Sample Welcome Script 1:

Welcome. We appreciate that you’ve come from near and far to join us for this joyful ceremony. PARTNER and PARTNER are thrilled that you could be here to share their most special day with them. They also remember other loved ones who cannot be here to share this moment with them today. Both those who were simply unable to attend and those who have passed away. We hold these people dear in our hearts today.

Sample Welcome Script 2:

Welcome everyone. PARTNER and PARTNER thank you for your presence here today. They ask for your blessing, encouragement, and lifelong support for their decision to be married. They would also like to acknowledge those who could not be here but would have loved to share in this occasion, particularly LOVED ONE. We hold their memories close to our hearts today.

A Moment of Silence in Your Wedding Ceremony

Janet crafted some beautiful sample scripts that you could use to honor loved ones during your wedding ceremony with a moment of silence. This may directly follow the welcome, or go before your vows or recessional. Note that there is no “right” place for this; it’s what feels most natural for your specific wedding ceremony. 

Moment of Silence Script 1:

At this time, we’d like to take a moment of silence to remember those who are not here with us. Even though they are not here physically, they are a part of the foundation that makes PARTNER and PARTNER the people they are today. May we always remember NAMES. Though they are absent physically, we invoke, through our thoughts and prayers, their loving presence.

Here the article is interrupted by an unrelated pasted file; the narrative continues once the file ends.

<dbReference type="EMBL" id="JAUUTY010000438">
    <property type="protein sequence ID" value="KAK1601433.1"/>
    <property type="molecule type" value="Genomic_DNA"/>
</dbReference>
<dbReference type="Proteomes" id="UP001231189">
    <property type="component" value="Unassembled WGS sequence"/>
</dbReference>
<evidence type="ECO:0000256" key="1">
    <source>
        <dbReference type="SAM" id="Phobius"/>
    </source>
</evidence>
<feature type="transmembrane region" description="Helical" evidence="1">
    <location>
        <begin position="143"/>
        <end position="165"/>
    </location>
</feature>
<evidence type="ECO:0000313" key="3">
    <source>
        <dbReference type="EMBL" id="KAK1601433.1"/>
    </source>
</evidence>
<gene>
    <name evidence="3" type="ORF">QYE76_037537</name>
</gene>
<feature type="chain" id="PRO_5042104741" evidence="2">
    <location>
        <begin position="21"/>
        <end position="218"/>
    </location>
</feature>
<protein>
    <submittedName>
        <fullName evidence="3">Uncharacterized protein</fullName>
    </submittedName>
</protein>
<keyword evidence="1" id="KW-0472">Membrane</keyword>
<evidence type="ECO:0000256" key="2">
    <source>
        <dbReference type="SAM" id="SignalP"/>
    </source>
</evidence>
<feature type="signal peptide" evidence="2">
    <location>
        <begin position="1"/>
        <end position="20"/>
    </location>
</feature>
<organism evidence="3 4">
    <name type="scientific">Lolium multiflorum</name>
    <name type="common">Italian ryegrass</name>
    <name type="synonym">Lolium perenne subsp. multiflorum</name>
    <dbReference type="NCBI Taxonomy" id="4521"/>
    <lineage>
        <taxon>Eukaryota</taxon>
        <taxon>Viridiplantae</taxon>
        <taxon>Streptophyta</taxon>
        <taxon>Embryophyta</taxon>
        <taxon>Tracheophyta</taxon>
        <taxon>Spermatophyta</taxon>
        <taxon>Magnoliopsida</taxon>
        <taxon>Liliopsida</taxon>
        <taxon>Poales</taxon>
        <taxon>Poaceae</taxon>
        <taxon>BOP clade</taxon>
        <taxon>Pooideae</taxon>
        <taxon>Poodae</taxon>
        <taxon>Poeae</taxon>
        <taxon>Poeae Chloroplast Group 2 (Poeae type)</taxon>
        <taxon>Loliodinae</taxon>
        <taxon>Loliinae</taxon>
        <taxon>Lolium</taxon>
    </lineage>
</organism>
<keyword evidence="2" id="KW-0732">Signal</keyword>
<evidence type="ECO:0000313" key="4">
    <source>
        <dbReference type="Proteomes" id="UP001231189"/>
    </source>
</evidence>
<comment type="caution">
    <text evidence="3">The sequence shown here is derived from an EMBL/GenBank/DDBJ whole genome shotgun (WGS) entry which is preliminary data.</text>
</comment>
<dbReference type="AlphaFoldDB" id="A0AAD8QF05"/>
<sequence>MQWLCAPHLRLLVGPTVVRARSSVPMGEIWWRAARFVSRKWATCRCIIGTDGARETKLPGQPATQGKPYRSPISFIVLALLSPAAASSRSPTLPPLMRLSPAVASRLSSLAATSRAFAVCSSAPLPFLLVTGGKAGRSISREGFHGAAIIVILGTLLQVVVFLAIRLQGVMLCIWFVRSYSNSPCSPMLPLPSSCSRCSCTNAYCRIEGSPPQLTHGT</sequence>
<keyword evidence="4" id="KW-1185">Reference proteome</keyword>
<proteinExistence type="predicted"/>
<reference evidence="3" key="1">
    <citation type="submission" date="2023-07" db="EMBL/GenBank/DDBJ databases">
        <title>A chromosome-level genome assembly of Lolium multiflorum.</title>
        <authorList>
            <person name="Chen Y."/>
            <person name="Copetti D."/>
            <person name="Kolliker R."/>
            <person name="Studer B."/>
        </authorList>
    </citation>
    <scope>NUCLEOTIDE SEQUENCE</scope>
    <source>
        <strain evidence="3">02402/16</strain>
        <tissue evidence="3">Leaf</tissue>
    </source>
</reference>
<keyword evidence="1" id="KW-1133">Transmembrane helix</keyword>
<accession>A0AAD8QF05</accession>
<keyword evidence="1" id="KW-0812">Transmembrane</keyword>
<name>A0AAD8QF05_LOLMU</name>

Moment of Silence Script 2:

We would like to take a moment to recognize those that could not be here today. While they may not physically be with us, PARTNER and PARTNER feel their love and support.

Light a Candle 

Candles are a common symbol of remembrance. They’re also readily available and simple to add to a ceremony. Be sure to check with your venue for restrictions around candles first! Here’s a heartfelt sample script for this act: 

Candle Lighting Script:

Love has gathered us here today to witness the joining of PARTNER and PARTNER. Had NAME been here today, they would have been incredibly proud to be celebrating this marriage with us. Still, we feel their presence with us, as they surround us with their spirit and shower us with their love. It is in their memory that we now light this candle. Let us all bow our heads for a brief moment of reflection to acknowledge NAME’S presence here with us.

A Memorial Chair During the Ceremony

Saving a chair for your loved ones is a physical reminder of their presence and love. To make it more personal, you could put a framed photo of them on the chair and something small that reminds you of them. (Ex. A stuffed fish for your grandfather who loved to fish.) Or you may choose to hang a sign on the chair that says “In Memory Of NAME” with a flower. 

You could also hang photos from loved ones’ weddings down the aisle. This is a wonderful way to acknowledge the marriages that came before you.

Choose Readings That Remind You of Your Loved Ones

Incorporate meaningful readings into your ceremony that remind you of your loved ones. At my wedding, we read a modified version of a book about love my grandma used to read to me. She was ill and unable to attend in person, and this felt like a special way to honor her.